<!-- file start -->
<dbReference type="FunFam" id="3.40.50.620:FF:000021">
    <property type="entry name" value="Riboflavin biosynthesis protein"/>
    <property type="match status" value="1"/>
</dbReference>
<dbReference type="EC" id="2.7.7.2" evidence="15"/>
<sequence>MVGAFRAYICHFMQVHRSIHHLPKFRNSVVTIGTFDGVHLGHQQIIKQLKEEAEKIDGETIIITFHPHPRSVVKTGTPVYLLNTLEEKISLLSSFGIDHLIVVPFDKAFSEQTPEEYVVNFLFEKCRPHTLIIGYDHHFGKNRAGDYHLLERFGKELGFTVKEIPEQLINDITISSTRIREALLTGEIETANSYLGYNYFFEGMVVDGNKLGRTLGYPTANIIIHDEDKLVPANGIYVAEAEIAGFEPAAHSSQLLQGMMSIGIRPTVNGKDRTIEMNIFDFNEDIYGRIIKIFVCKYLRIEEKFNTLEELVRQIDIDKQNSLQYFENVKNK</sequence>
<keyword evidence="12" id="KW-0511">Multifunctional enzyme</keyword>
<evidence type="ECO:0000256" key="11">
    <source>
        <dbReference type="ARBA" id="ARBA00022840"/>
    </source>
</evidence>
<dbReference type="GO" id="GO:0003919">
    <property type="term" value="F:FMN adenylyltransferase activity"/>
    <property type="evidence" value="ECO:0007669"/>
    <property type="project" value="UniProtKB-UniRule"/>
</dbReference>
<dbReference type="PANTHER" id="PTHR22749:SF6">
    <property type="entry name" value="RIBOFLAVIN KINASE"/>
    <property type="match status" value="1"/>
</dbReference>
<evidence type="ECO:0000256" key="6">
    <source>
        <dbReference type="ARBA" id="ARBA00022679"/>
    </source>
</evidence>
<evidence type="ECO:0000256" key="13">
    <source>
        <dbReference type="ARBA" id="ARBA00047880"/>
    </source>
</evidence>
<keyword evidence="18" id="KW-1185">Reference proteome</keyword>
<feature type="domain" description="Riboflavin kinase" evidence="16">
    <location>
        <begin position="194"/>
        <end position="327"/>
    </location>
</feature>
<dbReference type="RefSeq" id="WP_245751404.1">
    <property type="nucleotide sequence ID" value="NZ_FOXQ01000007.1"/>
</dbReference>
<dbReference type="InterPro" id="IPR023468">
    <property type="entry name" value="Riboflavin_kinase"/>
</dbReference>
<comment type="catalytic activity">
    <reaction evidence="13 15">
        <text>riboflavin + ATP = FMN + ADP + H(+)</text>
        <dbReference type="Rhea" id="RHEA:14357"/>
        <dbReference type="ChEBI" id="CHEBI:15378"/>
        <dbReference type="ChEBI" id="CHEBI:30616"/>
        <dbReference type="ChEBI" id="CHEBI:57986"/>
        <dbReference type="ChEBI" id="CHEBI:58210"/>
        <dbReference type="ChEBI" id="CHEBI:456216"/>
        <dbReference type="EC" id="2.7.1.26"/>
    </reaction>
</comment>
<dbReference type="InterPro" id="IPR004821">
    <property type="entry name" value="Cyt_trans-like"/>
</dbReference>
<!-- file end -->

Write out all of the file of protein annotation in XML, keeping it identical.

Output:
<dbReference type="FunFam" id="3.40.50.620:FF:000021">
    <property type="entry name" value="Riboflavin biosynthesis protein"/>
    <property type="match status" value="1"/>
</dbReference>
<dbReference type="EC" id="2.7.7.2" evidence="15"/>
<sequence>MVGAFRAYICHFMQVHRSIHHLPKFRNSVVTIGTFDGVHLGHQQIIKQLKEEAEKIDGETIIITFHPHPRSVVKTGTPVYLLNTLEEKISLLSSFGIDHLIVVPFDKAFSEQTPEEYVVNFLFEKCRPHTLIIGYDHHFGKNRAGDYHLLERFGKELGFTVKEIPEQLINDITISSTRIREALLTGEIETANSYLGYNYFFEGMVVDGNKLGRTLGYPTANIIIHDEDKLVPANGIYVAEAEIAGFEPAAHSSQLLQGMMSIGIRPTVNGKDRTIEMNIFDFNEDIYGRIIKIFVCKYLRIEEKFNTLEELVRQIDIDKQNSLQYFENVKNK</sequence>
<keyword evidence="12" id="KW-0511">Multifunctional enzyme</keyword>
<evidence type="ECO:0000256" key="11">
    <source>
        <dbReference type="ARBA" id="ARBA00022840"/>
    </source>
</evidence>
<dbReference type="GO" id="GO:0003919">
    <property type="term" value="F:FMN adenylyltransferase activity"/>
    <property type="evidence" value="ECO:0007669"/>
    <property type="project" value="UniProtKB-UniRule"/>
</dbReference>
<dbReference type="PANTHER" id="PTHR22749:SF6">
    <property type="entry name" value="RIBOFLAVIN KINASE"/>
    <property type="match status" value="1"/>
</dbReference>
<evidence type="ECO:0000256" key="6">
    <source>
        <dbReference type="ARBA" id="ARBA00022679"/>
    </source>
</evidence>
<evidence type="ECO:0000256" key="13">
    <source>
        <dbReference type="ARBA" id="ARBA00047880"/>
    </source>
</evidence>
<keyword evidence="18" id="KW-1185">Reference proteome</keyword>
<feature type="domain" description="Riboflavin kinase" evidence="16">
    <location>
        <begin position="194"/>
        <end position="327"/>
    </location>
</feature>
<dbReference type="RefSeq" id="WP_245751404.1">
    <property type="nucleotide sequence ID" value="NZ_FOXQ01000007.1"/>
</dbReference>
<dbReference type="InterPro" id="IPR023468">
    <property type="entry name" value="Riboflavin_kinase"/>
</dbReference>
<comment type="catalytic activity">
    <reaction evidence="13 15">
        <text>riboflavin + ATP = FMN + ADP + H(+)</text>
        <dbReference type="Rhea" id="RHEA:14357"/>
        <dbReference type="ChEBI" id="CHEBI:15378"/>
        <dbReference type="ChEBI" id="CHEBI:30616"/>
        <dbReference type="ChEBI" id="CHEBI:57986"/>
        <dbReference type="ChEBI" id="CHEBI:58210"/>
        <dbReference type="ChEBI" id="CHEBI:456216"/>
        <dbReference type="EC" id="2.7.1.26"/>
    </reaction>
</comment>
<dbReference type="InterPro" id="IPR004821">
    <property type="entry name" value="Cyt_trans-like"/>
</dbReference>